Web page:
One explanation could be the onslaught of O'Malley ads portraying Ehrlich as a high-paid corporate player aligned with big business. O'Malley has been "hammering away" at Ehrlich's image, Raabe said.

Ehrlich has called the O'Malley ads "goofy." But he didn't begin airing his own television advertisements until mid-September, and didn't hit the expensive Washington market until more recently.

Poll respondents expressed distaste for the commercials from both campaigns, which are expected to continue in force until Election Day.

"I'm just turned off by both of the candidates and the ads they're putting up," said Braxton Richardson, 63, a registered Democrat in Silver Spring. "I would rather they spend money to share something with me about what they intend to do."

Richardson said he voted for O'Malley four years ago, and would do so again -- but reluctantly.


When contacted for the survey, Louis Houghton declared himself undecided in the gubernatorial race. But when reached later by The Sun, the St. Mary's County Republican said he had made up his mind to vote for Ehrlich. Houghton, 69, said he had been "willing to give O'Malley a chance, but there's just so much untruth in his ads."

The poll results anticipate that Republicans will make up 30 percent of the electorate. Republicans comprise 27 percent of registered voters in the state; Raabe said he bumped up their participation to reflect their increased motivation this year. Among Republican voters, Ehrlich leads O'Malley 75 percent to 11 percent.

Raabe dropped the proportion of black voters to 19 percent, down from the record 25 percent two years ago, when Barack Obama was on the ballot. Among black voters, O'Malley leads Ehrlich 88 percent to 4 percent.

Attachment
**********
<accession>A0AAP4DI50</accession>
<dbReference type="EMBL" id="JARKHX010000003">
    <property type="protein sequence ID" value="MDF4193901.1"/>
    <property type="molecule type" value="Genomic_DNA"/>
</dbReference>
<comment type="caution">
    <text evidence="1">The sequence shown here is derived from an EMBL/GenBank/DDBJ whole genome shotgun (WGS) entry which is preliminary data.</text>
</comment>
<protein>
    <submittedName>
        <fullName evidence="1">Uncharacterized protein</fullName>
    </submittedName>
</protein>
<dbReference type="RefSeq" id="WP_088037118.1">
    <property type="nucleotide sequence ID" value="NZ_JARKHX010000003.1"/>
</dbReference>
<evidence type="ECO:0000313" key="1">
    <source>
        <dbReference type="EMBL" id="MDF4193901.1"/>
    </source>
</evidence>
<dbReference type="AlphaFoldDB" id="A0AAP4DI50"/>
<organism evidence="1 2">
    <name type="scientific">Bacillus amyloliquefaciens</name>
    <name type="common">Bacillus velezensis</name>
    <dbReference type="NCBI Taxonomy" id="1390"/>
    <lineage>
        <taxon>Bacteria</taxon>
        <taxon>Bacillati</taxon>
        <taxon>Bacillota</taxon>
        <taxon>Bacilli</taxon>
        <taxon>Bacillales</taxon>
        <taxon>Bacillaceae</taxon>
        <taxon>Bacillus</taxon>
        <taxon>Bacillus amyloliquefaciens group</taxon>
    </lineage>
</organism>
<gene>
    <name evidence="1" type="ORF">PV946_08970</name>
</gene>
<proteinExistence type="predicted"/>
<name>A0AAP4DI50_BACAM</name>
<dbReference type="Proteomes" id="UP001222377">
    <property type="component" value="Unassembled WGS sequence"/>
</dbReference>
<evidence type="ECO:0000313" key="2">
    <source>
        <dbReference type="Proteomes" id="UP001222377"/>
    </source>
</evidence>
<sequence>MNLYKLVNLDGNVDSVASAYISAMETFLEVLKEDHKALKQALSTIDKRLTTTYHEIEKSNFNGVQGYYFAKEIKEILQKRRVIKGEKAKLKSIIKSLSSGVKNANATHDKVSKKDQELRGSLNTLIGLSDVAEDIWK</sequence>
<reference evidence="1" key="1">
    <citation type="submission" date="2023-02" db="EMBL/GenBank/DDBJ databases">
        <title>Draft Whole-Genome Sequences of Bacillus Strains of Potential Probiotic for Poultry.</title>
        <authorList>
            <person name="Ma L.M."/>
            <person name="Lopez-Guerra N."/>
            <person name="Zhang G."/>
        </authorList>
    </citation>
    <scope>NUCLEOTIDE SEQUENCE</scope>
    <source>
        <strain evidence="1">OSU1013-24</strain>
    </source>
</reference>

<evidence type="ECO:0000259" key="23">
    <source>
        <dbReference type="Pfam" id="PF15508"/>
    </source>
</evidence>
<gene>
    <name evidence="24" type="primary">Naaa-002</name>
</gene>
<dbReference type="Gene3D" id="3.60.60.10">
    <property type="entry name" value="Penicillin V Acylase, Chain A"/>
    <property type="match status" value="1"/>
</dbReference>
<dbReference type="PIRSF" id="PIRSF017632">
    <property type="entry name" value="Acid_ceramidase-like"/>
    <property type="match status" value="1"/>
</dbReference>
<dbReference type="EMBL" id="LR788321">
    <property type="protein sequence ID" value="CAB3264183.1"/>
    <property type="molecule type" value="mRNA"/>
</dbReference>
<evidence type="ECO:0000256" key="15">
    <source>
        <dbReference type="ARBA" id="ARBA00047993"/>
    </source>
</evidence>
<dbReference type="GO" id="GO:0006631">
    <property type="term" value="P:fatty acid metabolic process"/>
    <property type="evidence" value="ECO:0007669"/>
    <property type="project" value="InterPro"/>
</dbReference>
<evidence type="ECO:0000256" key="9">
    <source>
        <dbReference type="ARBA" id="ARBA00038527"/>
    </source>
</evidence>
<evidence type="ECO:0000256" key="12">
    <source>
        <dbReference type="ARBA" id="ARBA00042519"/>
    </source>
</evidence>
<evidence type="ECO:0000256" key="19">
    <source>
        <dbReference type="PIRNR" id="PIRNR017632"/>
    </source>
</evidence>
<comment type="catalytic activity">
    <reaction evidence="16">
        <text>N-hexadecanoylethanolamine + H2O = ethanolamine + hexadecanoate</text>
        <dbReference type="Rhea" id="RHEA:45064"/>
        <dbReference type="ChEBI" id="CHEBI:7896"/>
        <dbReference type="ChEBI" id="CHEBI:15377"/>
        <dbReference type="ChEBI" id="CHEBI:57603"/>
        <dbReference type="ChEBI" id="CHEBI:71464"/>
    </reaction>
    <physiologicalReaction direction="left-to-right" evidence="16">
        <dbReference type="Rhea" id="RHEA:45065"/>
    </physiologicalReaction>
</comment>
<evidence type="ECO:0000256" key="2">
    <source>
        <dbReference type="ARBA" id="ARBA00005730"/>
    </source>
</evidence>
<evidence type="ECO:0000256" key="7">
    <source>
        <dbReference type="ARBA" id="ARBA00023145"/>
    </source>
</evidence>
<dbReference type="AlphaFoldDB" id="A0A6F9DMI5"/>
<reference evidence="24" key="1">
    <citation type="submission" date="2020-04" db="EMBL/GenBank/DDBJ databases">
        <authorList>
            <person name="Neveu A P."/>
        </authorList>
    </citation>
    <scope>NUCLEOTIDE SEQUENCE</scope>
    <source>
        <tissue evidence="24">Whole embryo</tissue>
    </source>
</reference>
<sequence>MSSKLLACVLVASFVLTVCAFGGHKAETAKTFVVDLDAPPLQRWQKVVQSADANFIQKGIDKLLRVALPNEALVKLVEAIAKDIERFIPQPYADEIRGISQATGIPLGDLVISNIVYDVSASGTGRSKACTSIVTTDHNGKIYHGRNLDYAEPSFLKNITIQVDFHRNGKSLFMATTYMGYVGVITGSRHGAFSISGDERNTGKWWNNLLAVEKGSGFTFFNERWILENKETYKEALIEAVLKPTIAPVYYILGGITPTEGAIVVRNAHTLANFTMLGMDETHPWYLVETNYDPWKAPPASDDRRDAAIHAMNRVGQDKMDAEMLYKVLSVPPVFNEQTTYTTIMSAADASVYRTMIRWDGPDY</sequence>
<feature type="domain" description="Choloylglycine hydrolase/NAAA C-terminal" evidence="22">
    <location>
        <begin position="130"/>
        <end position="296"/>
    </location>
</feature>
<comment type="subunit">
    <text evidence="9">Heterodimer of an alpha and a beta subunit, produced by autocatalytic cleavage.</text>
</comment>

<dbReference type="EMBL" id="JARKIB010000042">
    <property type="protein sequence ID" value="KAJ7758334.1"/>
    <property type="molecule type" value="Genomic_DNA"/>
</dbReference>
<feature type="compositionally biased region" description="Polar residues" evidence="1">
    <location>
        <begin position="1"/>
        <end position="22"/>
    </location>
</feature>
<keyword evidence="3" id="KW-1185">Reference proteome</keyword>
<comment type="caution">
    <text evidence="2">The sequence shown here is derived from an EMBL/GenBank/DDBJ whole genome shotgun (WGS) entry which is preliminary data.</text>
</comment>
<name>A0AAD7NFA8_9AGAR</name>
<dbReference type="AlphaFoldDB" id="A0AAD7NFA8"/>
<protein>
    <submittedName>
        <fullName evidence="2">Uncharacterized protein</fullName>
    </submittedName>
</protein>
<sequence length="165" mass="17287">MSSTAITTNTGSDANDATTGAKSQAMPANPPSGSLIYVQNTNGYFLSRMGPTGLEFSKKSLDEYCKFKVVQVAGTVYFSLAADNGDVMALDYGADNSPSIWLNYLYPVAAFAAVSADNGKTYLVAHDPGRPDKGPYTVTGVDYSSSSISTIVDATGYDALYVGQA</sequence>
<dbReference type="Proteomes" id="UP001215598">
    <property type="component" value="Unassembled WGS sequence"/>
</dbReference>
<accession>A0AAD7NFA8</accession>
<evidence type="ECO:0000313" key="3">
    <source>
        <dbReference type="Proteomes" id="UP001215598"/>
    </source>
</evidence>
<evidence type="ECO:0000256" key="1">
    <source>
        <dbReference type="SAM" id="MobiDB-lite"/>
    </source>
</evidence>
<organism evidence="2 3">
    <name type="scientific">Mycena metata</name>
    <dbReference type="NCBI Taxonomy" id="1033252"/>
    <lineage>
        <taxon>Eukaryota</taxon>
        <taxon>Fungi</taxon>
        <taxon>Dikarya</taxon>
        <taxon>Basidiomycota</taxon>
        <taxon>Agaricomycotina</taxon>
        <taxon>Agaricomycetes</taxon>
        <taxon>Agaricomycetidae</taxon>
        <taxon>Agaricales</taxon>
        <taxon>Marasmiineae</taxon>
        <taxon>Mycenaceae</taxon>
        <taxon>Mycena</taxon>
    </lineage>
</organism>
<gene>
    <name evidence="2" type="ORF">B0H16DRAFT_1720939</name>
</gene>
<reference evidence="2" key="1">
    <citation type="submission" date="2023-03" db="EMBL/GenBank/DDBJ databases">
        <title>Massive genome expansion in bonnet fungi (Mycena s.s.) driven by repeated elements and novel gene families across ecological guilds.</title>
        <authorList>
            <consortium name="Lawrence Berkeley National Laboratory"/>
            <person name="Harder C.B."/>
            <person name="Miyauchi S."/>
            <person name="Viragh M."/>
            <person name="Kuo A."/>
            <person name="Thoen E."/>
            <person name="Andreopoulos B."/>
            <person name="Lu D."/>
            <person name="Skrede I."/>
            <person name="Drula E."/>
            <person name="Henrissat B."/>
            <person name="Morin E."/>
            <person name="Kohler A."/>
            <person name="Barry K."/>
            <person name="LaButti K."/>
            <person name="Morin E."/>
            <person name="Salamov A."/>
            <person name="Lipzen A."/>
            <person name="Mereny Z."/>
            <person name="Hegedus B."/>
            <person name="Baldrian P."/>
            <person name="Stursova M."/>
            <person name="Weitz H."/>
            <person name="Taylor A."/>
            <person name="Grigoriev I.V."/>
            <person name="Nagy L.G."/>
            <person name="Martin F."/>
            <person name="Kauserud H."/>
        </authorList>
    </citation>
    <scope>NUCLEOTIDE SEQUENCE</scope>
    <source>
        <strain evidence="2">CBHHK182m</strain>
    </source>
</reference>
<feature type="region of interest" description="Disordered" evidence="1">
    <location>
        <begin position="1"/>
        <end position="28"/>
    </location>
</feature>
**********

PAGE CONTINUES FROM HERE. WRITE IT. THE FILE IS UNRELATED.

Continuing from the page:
Ehrlich and O'Malley both say turnout will be the key to the election outcome. Both have promoted the state's new early voting system, which began last week and runs through Thursday, as a way to lock in votes.

They've also turned to political stars to pump up their bases. Ehrlich is scheduled to host former New York Mayor Rudy Giuliani on Sunday at a farm in Montgomery County. O'Malley appeared with former President Bill Clinton last Thursday in Baltimore.

Democrats are particularly concerned with turnout after last month's primary, when voter participation was the lowest since at least 1982. Analysts say Ehrlich could benefit from enthusiasm on the right.


One motivated voter is Janell Phipps a Republican in Perry Hall. This year, she says, she's particularly upset.

"I'm unhappy with the way our country is going right now," said Phipps, 64. "I think we are on a downward spiral. There is too much liberalism and too much people being given things for nothing."

In Baltimore County, which accounted for Ehrlich's margin of victory in 2002 but went narrowly for O'Malley four years ago, the candidates appear to be about tied.

Harland Heller, 62, a Pikesville Republican, said he voted for Ehrlich in 2002 and 2006 because they share social beliefs. This time, he said, he supports Ehrlich "with my heart" but wants O'Malley "with my mind."